So, I've been seriously considering doing morning pages again. If you're not familiar with them, they are one of the two essential tools to unlocking your creativity advocated by Julia Cameron in her book, The Artist's Way. Cameron's theory is that if you write three pages of stream-of-consciousness longhand first thing in the morning, you will unload all of the crap that is covering up your best ideas. I have two main reservations about engaging in this process again. One is that after years of not writing (because I type everything now), my hand hurts when I write longhand. (Also, typed journals stored on my laptop take up so much less room!) The other reservation has to do with Tony Robbins's idea that you should wake up and consciously force yourself to think about everything that is positive in your life in order to get the ball rolling in the right direction. I did morning pages for long enough to know that a good deal of what I wrote about was negative. Now, maybe that was just who I was back then. Or, maybe without direction I have a tendency to think negatively and my thoughts have a tendency to spiral downwards. I like Tony's exercise because if I'm not in a good mood, it always changes my mood for the better. So, my fear of doing morning pages again, of tapping into my subconscious, is a fear that I'll dig and dig and negative, dark thoughts will be all I find. I have convinced myself that thinking positively is something I need to make myself do consciously, not a natural inclination I need to uncover.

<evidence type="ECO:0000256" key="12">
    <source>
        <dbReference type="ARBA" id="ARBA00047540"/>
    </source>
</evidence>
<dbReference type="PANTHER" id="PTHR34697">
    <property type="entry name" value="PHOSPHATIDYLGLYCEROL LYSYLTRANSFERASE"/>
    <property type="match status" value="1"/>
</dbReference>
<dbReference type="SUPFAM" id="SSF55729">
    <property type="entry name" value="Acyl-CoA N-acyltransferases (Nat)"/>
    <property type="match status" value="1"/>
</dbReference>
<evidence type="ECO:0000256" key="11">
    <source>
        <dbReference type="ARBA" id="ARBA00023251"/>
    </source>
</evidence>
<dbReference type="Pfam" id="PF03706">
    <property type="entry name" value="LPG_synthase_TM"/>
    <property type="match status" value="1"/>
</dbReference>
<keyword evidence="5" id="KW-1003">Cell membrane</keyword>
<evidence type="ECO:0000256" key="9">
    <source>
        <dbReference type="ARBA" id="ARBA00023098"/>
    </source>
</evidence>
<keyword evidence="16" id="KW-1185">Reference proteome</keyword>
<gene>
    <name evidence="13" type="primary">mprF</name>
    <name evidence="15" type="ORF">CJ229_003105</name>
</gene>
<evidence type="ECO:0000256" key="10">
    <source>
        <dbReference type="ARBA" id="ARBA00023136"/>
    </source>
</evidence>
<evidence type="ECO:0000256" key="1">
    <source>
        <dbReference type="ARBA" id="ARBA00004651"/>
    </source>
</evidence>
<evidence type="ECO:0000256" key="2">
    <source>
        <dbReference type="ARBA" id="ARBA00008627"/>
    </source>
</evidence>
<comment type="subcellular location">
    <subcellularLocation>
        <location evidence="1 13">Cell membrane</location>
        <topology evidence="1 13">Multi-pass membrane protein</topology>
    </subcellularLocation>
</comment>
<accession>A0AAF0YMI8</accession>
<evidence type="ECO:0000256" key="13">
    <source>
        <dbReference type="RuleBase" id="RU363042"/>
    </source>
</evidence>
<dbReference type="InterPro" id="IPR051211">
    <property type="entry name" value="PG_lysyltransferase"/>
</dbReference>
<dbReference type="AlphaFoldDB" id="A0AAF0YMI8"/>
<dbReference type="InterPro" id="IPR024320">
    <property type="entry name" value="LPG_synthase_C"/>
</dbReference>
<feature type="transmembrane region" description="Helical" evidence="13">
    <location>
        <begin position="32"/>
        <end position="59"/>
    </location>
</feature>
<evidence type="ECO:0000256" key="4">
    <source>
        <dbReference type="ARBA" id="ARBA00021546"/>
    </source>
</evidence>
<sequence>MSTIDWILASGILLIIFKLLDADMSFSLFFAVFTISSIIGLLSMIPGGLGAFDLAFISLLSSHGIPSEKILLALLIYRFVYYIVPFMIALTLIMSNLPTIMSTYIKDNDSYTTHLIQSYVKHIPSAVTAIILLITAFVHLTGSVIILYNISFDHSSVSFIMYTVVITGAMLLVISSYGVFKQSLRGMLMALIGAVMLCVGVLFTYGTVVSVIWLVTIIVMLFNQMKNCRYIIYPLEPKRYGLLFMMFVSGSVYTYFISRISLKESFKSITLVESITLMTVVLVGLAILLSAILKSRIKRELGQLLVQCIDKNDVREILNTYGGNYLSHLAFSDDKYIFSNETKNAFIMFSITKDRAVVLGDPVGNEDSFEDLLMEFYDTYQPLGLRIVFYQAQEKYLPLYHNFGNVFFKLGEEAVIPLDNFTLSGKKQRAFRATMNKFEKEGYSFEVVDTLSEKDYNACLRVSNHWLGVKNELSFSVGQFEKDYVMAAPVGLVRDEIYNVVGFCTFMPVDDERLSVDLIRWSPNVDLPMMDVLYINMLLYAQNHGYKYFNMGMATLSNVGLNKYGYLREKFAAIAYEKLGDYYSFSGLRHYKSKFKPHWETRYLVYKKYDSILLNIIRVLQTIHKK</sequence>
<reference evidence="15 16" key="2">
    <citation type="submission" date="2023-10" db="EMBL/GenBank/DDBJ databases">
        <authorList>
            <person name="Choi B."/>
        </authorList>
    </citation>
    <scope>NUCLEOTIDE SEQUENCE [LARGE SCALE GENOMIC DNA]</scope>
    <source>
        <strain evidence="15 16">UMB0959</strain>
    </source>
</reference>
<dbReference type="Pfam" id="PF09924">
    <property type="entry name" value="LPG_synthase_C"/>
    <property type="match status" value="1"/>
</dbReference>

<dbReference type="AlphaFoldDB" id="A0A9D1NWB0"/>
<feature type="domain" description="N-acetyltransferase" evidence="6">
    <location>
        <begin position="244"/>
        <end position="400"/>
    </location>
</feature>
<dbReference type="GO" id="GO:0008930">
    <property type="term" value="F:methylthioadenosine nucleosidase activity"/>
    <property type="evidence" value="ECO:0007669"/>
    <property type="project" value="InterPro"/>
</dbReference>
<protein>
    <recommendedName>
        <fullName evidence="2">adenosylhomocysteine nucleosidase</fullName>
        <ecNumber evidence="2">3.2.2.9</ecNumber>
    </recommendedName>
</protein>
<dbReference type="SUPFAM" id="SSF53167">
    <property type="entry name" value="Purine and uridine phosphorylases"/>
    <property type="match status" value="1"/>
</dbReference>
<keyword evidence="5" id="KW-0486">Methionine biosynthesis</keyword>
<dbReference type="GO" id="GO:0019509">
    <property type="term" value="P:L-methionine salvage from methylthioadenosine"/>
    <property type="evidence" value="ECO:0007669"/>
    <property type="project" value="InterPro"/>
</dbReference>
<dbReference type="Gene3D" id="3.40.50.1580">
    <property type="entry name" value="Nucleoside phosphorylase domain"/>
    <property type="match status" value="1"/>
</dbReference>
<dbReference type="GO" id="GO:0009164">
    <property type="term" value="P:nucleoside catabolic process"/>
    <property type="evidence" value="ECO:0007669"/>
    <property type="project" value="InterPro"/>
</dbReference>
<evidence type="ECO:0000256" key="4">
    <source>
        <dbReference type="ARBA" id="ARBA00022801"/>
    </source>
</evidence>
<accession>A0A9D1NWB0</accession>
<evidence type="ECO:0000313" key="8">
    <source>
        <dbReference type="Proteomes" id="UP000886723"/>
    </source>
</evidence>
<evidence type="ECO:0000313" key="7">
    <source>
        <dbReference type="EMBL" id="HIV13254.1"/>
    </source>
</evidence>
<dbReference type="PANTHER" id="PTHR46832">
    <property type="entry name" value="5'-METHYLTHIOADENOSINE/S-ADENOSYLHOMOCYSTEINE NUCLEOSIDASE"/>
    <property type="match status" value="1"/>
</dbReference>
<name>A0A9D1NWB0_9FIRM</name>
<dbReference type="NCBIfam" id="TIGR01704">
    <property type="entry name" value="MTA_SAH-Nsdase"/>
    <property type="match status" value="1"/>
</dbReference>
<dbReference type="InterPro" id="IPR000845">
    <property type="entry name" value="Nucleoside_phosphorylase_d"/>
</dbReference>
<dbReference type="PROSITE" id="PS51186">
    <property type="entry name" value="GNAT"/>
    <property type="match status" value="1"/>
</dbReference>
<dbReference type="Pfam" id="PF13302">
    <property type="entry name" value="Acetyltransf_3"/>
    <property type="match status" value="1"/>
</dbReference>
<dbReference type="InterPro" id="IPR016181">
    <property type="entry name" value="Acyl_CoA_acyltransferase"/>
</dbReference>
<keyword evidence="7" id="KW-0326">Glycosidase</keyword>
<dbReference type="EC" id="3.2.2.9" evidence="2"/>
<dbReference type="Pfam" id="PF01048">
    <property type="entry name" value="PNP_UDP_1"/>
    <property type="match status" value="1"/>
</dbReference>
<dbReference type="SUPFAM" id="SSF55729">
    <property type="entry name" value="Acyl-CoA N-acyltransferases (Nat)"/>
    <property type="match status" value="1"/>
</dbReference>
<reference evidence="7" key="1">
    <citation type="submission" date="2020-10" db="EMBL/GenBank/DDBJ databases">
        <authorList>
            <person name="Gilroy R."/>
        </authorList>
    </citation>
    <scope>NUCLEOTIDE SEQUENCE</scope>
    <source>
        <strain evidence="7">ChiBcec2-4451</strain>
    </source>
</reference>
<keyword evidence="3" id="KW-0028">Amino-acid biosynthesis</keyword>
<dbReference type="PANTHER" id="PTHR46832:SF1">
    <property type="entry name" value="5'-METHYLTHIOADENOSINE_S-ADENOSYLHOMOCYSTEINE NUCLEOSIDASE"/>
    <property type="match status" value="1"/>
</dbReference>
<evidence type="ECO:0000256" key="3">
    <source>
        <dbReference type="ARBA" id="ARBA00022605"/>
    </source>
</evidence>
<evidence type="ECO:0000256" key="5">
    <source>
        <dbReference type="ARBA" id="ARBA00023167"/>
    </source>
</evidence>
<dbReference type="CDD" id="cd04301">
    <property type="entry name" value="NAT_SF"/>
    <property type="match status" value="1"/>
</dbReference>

But, my question is this, how can I be truly creative if I am actively directing my thoughts? In order to uncover my unique creative voice, I have to write and tap into my subconscious somehow. How could I do that without wading through some (or a lot of) darkness? And then, how would "thinking positively" fit into my lifestyle?
Julia Cameron says of creativity:
"Creativity is a spiritual force. The force that drives the green fuse through the flower, as Dylan Thomas defined his idea of the life force, is the same urge that drives us toward creation. There is a central will to create that is part of our human heritage and potential. Because creation is always an act of faith, and faith is a spiritual issue, so is creativity. As we strive for our highest selves, our spiritual selves, we cannot help but be more aware, more proactive, and more creative."
She says of morning pages:
"You should think of them not as "art" but as an active form of meditation for Westerners. In the morning pages we declare to the world—and ourselves—what we like, what we dislike, what we wish, what we hope, what we regret, and what we plan."